August 6, 2011

Compilation Show

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Guest Information

Leon Redbone

You can't miss him: Leon Redbone, in the dark glasses, the hat — the dapper gent with the great gravelly voice and one-of-a-kind interpretations of classic American song. Since he first gained public attention playing in Toronto folk clubs in the 1970s, he has recorded a dozen albums, including Live (October 26, 1992: The Olympia Theater, Paris France) and Any Time — both on Rounder Records. His vocals have also been heard in numerous TV and radio advertising campaigns.

Tom Rush

James Taylor once told a reporter that Tom Rush "was not only one of my early heroes, but also one of my main influences." Lots of artists could say the same. Rush has had a profound impact on American music ever since his early days on the 1960s Boston/Cambridge coffeehouse scene, where he began performing while he was an English lit student at Harvard. He made his first record, Tom Rush at the Unicorn, in 1962. He has since released dozens of albums, but the most recent, 2009's What I Know (Appleseed), was his first studio recording in thirty-five years.

The Assad Brothers

The Assad Brothers learned to play music as kids in their native Brazil from their mandolinist father. The youngsters went on to study guitar with Monina Távora, a disciple of Andrés Segovia, and their international career began with a major prize at the 1979 Young Artists Competition in Bratislava (Slovak Republic). Now these remarkable guitarists — Odair Assad, based in Brussels, and Sérgio Assad based in Paris and San Francisco — spend most of their time on tour throughout the Americas, Europe, and the Far East. Their many recordings include the Latin Grammy-winning Sérgio and Odair Assad Play Piazzolla (Nonesuch) and Originis (NSS Music), a collaboration with violinist Nadja Salerno-Sonnenberg.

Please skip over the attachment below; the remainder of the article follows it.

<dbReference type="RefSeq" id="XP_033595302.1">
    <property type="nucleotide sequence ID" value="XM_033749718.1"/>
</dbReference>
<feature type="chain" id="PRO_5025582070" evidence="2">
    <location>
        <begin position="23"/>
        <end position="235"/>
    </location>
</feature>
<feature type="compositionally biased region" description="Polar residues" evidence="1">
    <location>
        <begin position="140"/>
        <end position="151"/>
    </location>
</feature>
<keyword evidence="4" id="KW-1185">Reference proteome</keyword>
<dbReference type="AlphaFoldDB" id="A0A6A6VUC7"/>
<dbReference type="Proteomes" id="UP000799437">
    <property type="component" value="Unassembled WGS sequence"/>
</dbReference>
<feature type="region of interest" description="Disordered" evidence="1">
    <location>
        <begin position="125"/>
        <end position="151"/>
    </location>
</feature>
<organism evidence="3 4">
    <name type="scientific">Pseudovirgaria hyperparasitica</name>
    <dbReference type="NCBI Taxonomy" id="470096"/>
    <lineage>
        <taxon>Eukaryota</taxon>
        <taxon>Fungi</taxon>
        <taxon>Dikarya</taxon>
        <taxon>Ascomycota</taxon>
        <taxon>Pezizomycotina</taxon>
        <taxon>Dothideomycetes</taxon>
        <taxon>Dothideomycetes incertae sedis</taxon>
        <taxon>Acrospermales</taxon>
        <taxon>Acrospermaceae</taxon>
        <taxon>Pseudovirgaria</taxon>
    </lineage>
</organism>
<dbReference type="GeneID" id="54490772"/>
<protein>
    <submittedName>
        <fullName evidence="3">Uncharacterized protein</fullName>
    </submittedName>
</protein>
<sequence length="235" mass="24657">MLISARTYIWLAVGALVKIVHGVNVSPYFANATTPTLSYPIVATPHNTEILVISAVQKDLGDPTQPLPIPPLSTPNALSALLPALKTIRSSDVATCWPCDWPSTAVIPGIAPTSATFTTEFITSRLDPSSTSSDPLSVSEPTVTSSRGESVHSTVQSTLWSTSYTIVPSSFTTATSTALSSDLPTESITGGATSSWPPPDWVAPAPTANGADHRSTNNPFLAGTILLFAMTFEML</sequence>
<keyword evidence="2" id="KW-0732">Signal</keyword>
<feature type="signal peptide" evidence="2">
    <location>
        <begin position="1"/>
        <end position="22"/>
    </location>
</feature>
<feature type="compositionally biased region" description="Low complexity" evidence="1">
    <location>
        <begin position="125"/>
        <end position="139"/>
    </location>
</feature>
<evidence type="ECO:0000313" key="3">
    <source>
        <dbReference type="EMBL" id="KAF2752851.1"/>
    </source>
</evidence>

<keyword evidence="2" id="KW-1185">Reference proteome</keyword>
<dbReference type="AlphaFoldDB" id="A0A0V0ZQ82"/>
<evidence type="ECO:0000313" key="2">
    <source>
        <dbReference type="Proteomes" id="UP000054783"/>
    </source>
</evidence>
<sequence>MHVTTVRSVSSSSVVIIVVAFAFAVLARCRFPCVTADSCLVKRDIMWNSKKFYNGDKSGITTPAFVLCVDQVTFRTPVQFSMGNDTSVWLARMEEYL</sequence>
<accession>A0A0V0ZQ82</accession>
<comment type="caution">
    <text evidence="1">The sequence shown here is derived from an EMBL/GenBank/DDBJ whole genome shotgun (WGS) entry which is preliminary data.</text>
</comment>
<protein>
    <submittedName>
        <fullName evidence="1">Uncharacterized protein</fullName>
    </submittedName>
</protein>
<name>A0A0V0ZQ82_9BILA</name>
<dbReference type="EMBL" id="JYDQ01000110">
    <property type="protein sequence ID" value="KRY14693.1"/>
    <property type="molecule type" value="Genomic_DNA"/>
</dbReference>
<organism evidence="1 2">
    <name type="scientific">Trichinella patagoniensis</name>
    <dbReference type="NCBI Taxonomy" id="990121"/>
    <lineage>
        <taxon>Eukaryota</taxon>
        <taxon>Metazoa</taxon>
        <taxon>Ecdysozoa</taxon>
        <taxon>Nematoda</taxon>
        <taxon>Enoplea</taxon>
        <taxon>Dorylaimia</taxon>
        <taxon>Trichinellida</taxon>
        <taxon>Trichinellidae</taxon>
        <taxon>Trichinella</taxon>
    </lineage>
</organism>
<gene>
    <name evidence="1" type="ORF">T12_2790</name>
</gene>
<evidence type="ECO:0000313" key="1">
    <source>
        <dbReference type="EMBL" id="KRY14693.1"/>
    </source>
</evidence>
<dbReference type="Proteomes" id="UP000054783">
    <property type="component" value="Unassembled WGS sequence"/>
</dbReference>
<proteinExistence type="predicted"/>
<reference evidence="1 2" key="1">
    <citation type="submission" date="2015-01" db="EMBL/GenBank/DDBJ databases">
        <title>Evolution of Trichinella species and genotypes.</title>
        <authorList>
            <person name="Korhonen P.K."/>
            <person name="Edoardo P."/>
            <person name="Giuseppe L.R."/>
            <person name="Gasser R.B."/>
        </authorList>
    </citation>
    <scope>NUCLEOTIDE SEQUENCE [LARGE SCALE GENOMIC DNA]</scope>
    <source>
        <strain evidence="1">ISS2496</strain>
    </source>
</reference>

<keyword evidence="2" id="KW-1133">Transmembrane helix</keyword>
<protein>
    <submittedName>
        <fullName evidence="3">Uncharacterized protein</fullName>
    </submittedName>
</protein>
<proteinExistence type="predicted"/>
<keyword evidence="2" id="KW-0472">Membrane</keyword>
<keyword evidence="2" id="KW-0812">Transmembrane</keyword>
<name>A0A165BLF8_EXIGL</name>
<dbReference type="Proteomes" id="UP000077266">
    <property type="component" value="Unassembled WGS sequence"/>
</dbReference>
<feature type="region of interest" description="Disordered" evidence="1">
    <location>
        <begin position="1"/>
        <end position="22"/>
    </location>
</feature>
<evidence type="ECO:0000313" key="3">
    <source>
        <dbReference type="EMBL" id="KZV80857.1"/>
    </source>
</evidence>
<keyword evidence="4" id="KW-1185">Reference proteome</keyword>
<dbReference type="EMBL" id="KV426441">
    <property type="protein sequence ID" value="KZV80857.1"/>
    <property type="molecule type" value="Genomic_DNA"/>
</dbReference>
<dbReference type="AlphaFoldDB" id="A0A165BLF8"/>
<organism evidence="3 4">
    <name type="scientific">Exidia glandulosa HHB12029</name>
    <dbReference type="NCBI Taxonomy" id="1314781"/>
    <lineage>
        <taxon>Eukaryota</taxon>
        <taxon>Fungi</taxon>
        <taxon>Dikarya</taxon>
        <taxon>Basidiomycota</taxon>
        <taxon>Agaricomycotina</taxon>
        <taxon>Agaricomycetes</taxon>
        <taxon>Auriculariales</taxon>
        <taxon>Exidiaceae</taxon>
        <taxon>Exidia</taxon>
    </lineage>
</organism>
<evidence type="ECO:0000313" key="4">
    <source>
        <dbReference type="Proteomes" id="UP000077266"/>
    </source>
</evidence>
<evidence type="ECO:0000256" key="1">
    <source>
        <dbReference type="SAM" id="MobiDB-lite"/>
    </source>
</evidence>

Shai Wosner

Pianist Shai Wosner has performed a wide-ranging repertoire with major orchestras worldwide, including the Los Angeles Philharmonic, the St. Paul Chamber Orchestra, the Staatskapelle Berlin, and the Vienna Philharmonic. Born and raised in Israel, he began his music education at an early age. In the late 1990s, he moved to New York and continued his studies at the Juilliard School with Emanuel Ax. His debut solo album, Shai Wosner: Brahms and Schoenberg, was released last fall on the Onyx Classics label.

Justin Townes Earle

Justin Townes Earle was raised in Nashville, but his adopted home is New York City — a place often referenced on his latest CD, Harlem River Blues, released last fall on Bloodshot Records. The son of troubadour Steve Earle and named for songwriting legend Townes Van Zandt, Justin has undeniably made his own mark as a gifted performer and first-class songsmith.

Sarah Jarosz

Sarah Jarosz's debut album, Song Up In Her Head (Sugar Hill), was released in 2009 — at just about the same time she was graduating from high school. She went from cap and gown to a round of summer music festivals, then pulled up stakes in Wimberley, Texas, to enroll in the New England Conservatory of Music. The kid who started playing mandolin at 10, branched out to clawhammer banjo and guitar, and got hooked on bluegrass has a new CD due out next month.